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“Are You Creating Authentic Art or Just Feeding the Machine?”

“Are You Creating Authentic Art or Just Feeding the Machine?”

I just finished watching American Fiction.

What a great film.

Watching that, while working with AI to turn a thoughtful blog post into a YouTube-esque catchy and quickly edited video, all on top of the amazing blog post that Seth Godin wrote on the TL;DR dilemma, made me reflect deeply.

The way Seth ended that post was a challenge to creators, and I would say that includes writers, to not get lost in the culture-satisfying machine that takes things that matter and turns them into just a bite. The culture draws and encourages people toward taking their stakes, the life that they fought hard through, and grinding it up to make little burger bites to feed the masses—to make little meatballs that would deface some wonderfully handcrafted pasta.

I’m no different. As a matter of fact, I may even be worse in the midst of this journey towards building this media company. Telling myself that I want to spend more and more time doing what I love—creating authentic art and telling stories—I spend more time finding shortcuts to produce. If my journey becomes a collection of shortcuts, the product is going to be TV dinners and microwave meals instead of aged and cured beef served with joy and a smile.

authentic art 2So, the question of life, the question of culture, the question of what to do with the work of your hands doesn’t come down to what your career title is. It doesn’t even come down to what you feel called to produce. But it does come down to who you want to be and who you are becoming.

It’s days like these, films like these, weeks like I’ve had, where I believe God is speaking to me—and now to you, any Christ-centered creatives out there—to not just take care with the soul of what we create, and to not only prevent our creations to be ground up and processed until there’s nothing left that resembles humanity. As vitally important as those are, they are not even the most important thing.

But the creative is one who pours themselves out into what they create, and as such, it’s dreadfully important that we care for our soul and be careful with whom we are becoming.

I need to remember this moment because more than any dream, any organization that I want to create, more than any future that I’m trying to build, my mind must stay focused on who I am becoming right now.

I don’t want my life to be another American Fiction.

Did you enjoy this episode? Check out yesterday’s post.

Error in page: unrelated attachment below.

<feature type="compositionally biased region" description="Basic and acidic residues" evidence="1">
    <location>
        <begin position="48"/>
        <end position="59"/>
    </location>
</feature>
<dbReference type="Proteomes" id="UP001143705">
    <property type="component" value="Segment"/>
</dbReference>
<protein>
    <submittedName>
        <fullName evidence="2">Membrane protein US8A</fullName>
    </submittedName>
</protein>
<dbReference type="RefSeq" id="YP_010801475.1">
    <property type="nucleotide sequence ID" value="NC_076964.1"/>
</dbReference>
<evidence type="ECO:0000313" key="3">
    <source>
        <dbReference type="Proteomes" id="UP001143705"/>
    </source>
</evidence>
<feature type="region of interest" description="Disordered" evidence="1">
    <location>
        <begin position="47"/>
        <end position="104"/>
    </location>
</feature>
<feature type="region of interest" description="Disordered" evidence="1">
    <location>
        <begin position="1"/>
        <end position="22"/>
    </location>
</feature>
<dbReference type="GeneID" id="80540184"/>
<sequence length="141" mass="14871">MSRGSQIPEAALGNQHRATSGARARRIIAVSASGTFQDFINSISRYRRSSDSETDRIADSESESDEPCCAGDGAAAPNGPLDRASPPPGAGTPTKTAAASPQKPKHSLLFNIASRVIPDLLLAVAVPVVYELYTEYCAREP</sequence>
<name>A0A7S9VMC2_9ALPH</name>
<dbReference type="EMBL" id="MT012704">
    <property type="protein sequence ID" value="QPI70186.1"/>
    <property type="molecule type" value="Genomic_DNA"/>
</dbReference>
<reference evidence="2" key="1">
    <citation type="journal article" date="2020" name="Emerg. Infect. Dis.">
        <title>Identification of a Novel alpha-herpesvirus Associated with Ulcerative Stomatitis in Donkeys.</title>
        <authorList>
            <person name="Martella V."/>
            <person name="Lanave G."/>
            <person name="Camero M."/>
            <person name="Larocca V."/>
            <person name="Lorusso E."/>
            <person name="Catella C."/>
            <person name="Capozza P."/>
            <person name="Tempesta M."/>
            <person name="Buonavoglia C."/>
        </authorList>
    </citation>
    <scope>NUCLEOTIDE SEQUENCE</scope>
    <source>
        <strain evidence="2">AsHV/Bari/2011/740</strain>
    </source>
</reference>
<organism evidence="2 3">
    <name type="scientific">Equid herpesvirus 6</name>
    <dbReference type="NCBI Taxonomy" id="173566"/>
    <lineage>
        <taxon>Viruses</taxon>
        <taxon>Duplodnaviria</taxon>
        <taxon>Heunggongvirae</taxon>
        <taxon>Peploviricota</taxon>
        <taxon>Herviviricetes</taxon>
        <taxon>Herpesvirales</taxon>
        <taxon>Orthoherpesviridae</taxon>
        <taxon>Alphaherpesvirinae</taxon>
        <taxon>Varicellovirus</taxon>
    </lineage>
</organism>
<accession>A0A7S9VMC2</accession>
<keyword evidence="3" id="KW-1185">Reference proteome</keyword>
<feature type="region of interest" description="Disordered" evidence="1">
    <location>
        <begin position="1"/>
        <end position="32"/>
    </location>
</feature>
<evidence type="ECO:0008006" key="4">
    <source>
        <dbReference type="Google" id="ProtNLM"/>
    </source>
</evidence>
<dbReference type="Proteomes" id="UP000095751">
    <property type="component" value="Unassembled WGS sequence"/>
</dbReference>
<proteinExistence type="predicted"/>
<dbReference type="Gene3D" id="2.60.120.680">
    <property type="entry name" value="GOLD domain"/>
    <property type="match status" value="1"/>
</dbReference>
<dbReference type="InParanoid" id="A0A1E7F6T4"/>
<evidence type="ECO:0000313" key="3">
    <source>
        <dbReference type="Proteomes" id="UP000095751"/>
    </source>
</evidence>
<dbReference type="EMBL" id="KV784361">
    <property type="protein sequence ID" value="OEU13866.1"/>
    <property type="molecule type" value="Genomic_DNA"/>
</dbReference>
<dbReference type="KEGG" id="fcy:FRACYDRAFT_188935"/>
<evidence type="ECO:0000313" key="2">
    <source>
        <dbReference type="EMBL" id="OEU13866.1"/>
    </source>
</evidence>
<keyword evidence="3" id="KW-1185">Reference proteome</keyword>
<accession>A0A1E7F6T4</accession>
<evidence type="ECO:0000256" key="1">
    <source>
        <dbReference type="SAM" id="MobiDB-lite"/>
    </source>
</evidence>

For more inspirational content check out

Will A.I. Destroy or Enhance my Creativity?

Will A.I. Destroy or Enhance my Creativity?

Meet My A.I. Staff:

Since Easter of last year, I have been fascinated by what AI and the engine of ChatGPT can produce. I remember testing it out on Easter 2023 just to see what it could do in writing a sermon. And I was blown away, to say the least.

Recently, as I have been increasing my content creation across multiple channels, I have turned to ChatGPT and Claude AI to help me speed up the creation process. Generally speaking, I ask them to help with spell checks and grammatical mistakes. Every once in a while, I will feed them scripts or website copy to rewrite with any recommended improvements. Well, today I felt like I needed to introduce you all to this staff that helps me produce some of this blog’s engaging and inspiring work in the hopes that you can determine to what level you could engage with similar tools or not for your own creative endeavors.

Case study:

Planning out this blog, from the title— which was almost called “The Creative Renaissance”—to ideas for the first podcast episode, which will focus on reasons why we fail to launch new initiatives, I have a wonderfully collaborative approach to working with both ChatGPT and Claude. Starting with an idea that inspires me, I then I’ll go to ChatGPT to test out the viability of that idea. I will ask for feedback, inquire about places where that idea could be improved, and reasons why it may not be the best. I have found that ChatGPT is not very creative but can definitely be informative.

Now, when I look for more creative approaches to the information that I have collaborated with ChatGPT on, then I will turn to Claude, the more creative of the pair. I will ask Claude to take this idea or content to the next level. We’ve worked together on writing copy for flyers, the bio for this blog, and even a cover letter for a job I was considering applying for. Claude’s ability to synthesize information and develop creative results continues to inspire me.


Why am I sharing this today? Well… As I sat with my cup of coffee, staring at the morning sky, after sharing some devotional content on my Pastor Fury channels, I reflected on the heart behind the content I share… And there was a renewal. I desire to ensure that my content continues to be filtered through my heart and soul before I let any machine touch it.

In this world of automation and artificial effectiveness, I hope we don’t lose sight of what is at the core of communication. Communication is not just information sharing, but it is connecting one to another. The heart, the soul behind each and every ounce of communication is where the true impact lies. I was reminded today that part of leading my creativity is ensuring that I don’t lose it to the machine. And now, time to let ChatGPT spell-check this post. Lol!

Enjoy that? Share it with a friend and maybe check out yesterday’s post.